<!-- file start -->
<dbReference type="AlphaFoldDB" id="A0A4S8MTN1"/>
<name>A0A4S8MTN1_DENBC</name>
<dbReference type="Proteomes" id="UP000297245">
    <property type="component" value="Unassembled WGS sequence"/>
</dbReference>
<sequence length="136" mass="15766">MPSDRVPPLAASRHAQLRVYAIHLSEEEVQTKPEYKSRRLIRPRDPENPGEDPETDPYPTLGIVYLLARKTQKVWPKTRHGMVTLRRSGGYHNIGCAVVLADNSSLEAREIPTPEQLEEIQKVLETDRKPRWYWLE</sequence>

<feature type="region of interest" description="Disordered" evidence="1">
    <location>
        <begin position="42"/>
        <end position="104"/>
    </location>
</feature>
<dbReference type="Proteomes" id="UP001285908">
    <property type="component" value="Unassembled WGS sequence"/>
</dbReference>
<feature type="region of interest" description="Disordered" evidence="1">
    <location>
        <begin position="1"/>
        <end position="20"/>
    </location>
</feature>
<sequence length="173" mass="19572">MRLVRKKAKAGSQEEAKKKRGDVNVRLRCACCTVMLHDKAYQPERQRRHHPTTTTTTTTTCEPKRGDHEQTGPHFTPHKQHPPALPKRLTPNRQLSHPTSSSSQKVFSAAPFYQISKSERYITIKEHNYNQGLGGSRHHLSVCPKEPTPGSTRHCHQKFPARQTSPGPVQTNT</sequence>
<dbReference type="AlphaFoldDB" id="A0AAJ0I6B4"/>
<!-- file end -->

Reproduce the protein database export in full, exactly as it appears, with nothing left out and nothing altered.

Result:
<dbReference type="AlphaFoldDB" id="A0A4S8MTN1"/>
<name>A0A4S8MTN1_DENBC</name>
<dbReference type="Proteomes" id="UP000297245">
    <property type="component" value="Unassembled WGS sequence"/>
</dbReference>
<sequence length="136" mass="15766">MPSDRVPPLAASRHAQLRVYAIHLSEEEVQTKPEYKSRRLIRPRDPENPGEDPETDPYPTLGIVYLLARKTQKVWPKTRHGMVTLRRSGGYHNIGCAVVLADNSSLEAREIPTPEQLEEIQKVLETDRKPRWYWLE</sequence>

<feature type="region of interest" description="Disordered" evidence="1">
    <location>
        <begin position="42"/>
        <end position="104"/>
    </location>
</feature>
<dbReference type="Proteomes" id="UP001285908">
    <property type="component" value="Unassembled WGS sequence"/>
</dbReference>
<feature type="region of interest" description="Disordered" evidence="1">
    <location>
        <begin position="1"/>
        <end position="20"/>
    </location>
</feature>
<sequence length="173" mass="19572">MRLVRKKAKAGSQEEAKKKRGDVNVRLRCACCTVMLHDKAYQPERQRRHHPTTTTTTTTTCEPKRGDHEQTGPHFTPHKQHPPALPKRLTPNRQLSHPTSSSSQKVFSAAPFYQISKSERYITIKEHNYNQGLGGSRHHLSVCPKEPTPGSTRHCHQKFPARQTSPGPVQTNT</sequence>
<dbReference type="AlphaFoldDB" id="A0AAJ0I6B4"/>